Remembering Jerome Moross, Hollywood Symphonist

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Jerome Moross was born in Brooklyn 100 years ago, on August 1, 1913. He started composing at a young age, and when Moross was 18, Aaron Copland invited him to join Copland’s Young Composers’ Group, which included Moross’ high school friend Bernard Herrmann. Moross was also encouraged by composers George Gershwin and Charles Ives.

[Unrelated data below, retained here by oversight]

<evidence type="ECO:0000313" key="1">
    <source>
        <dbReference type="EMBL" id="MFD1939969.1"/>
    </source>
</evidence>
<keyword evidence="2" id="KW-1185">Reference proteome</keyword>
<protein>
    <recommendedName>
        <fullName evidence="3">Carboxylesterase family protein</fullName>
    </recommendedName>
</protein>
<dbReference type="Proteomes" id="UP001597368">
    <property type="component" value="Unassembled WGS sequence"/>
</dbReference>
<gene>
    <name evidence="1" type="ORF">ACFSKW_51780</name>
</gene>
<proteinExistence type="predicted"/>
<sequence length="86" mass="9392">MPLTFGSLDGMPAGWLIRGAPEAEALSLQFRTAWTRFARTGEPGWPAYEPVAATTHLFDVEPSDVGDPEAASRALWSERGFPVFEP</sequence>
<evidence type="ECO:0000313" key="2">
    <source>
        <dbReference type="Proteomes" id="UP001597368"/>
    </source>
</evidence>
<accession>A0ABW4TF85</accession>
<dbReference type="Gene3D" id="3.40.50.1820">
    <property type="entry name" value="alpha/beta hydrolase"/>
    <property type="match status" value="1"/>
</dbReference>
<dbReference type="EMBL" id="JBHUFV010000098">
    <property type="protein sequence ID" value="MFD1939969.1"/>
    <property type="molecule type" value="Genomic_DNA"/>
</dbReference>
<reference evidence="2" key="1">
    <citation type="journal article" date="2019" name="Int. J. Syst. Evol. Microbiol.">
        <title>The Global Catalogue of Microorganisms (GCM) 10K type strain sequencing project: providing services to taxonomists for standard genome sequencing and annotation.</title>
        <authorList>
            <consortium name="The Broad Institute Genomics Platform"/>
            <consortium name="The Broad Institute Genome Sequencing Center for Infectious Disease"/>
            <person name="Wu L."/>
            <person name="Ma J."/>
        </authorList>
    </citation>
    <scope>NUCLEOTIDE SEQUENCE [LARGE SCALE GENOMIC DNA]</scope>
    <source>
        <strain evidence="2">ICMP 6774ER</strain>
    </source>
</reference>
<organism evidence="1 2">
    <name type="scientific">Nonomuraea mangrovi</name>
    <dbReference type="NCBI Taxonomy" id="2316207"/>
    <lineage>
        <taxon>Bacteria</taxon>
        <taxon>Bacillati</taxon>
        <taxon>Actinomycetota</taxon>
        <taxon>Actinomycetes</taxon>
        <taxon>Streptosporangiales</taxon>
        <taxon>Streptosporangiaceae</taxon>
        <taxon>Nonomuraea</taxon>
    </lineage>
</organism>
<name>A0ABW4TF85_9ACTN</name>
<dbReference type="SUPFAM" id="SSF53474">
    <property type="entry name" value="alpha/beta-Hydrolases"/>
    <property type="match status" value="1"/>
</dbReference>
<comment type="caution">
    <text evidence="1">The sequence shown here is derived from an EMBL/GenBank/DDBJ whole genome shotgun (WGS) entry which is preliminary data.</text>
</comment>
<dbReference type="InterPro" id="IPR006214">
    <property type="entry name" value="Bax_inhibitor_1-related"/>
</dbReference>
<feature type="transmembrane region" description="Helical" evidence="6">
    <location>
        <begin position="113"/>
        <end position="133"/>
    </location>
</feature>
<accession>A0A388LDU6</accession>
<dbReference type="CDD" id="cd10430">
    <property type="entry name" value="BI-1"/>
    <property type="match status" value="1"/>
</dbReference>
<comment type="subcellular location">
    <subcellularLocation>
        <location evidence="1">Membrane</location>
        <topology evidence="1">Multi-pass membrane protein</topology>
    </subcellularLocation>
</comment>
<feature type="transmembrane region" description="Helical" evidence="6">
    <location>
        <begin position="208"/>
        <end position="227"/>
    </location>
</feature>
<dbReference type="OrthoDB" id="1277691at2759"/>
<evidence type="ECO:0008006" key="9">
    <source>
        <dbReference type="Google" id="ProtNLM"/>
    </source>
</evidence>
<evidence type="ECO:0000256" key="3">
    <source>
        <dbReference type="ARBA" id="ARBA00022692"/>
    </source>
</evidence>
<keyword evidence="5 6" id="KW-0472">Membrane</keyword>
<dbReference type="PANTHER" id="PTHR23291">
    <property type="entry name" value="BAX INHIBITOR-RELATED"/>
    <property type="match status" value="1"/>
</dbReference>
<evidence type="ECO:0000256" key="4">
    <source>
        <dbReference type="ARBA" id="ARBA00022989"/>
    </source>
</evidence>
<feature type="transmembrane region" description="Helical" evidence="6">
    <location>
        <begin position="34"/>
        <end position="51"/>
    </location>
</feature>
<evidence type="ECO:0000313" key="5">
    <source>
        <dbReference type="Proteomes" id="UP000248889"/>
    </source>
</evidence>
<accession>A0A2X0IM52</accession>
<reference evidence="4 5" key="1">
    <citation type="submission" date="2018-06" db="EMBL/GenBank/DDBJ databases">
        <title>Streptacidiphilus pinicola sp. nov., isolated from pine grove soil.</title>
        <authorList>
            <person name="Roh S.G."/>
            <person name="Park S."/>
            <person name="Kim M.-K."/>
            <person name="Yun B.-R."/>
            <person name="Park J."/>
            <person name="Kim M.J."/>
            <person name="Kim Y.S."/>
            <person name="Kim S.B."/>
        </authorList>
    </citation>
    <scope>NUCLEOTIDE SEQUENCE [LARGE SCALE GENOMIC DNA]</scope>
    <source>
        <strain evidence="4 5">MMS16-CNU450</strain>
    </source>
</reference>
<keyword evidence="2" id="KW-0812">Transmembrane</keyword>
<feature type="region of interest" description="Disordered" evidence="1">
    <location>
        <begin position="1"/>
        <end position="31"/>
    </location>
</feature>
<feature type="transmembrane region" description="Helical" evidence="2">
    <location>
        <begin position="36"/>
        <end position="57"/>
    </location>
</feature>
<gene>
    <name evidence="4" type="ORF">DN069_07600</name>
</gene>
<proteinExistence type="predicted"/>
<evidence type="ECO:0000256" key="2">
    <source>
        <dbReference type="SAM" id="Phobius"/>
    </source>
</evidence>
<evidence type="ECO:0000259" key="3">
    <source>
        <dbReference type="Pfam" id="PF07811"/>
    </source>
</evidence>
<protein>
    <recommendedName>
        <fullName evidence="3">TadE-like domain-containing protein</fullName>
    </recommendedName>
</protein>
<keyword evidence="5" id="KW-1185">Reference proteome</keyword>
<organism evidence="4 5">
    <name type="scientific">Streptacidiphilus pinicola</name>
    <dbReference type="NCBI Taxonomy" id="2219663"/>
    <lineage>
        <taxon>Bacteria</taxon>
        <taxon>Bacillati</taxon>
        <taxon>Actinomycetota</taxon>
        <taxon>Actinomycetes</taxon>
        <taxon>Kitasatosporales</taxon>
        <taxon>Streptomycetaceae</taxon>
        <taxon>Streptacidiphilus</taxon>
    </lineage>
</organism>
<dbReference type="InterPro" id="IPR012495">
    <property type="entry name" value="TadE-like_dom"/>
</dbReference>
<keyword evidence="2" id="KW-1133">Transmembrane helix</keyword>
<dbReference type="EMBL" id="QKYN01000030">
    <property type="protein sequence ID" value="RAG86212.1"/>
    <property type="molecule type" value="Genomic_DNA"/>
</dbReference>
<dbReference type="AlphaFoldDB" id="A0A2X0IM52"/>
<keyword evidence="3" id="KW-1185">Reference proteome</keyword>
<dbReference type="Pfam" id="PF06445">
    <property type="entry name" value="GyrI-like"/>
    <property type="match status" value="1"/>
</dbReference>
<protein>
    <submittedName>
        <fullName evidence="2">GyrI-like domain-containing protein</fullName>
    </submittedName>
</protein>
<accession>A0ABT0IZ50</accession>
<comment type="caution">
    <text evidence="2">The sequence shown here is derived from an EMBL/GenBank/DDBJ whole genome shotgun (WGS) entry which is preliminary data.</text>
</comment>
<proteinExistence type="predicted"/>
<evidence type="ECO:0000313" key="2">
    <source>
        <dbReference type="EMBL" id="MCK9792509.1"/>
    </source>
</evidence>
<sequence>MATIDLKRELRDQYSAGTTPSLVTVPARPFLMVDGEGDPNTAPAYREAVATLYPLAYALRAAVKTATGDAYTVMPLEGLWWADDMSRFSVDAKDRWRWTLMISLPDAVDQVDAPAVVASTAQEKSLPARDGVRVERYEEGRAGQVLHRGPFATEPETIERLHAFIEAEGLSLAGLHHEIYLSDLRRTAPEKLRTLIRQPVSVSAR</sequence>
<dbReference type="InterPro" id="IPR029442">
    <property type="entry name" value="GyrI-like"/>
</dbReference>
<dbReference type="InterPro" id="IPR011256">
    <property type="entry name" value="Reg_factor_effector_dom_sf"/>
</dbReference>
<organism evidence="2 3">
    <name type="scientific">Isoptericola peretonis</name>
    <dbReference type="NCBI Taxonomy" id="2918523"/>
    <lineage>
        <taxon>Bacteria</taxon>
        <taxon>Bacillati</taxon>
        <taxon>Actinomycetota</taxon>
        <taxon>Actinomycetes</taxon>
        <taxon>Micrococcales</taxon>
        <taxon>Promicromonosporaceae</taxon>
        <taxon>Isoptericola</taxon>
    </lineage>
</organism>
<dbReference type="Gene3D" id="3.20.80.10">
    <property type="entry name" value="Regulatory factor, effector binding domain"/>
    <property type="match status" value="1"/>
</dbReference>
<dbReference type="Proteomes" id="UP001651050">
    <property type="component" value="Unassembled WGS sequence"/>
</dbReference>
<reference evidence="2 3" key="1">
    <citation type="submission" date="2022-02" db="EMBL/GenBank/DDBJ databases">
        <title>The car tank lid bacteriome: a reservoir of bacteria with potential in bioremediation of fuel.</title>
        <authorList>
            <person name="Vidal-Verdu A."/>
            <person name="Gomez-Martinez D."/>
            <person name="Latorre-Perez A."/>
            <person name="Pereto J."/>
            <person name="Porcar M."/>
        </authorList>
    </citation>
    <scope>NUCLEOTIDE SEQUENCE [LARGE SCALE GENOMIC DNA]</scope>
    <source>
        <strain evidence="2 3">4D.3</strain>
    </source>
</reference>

Stylistically, Moross was drawn to melody and rhythm, and after trying out a more atonal approach in his music, committed himself to composing robust, friendly music influenced by American folk and jazz as well as classical traditions.

Moross was a natural for film score composing, and after some success in New York writing for concert halls and Broadway, he began composing for movies in 1948. He died in 1983.

David Garland presents an overview of Moross’ joyful and dramatic music for films such as "The Big Country," "The Proud Rebel," "The War Lord," "Rachel Rachel," "Adventures of Huckleberry Finn," and "The Cardinal," as well as some of his music for the Broadway show "The Golden Apple."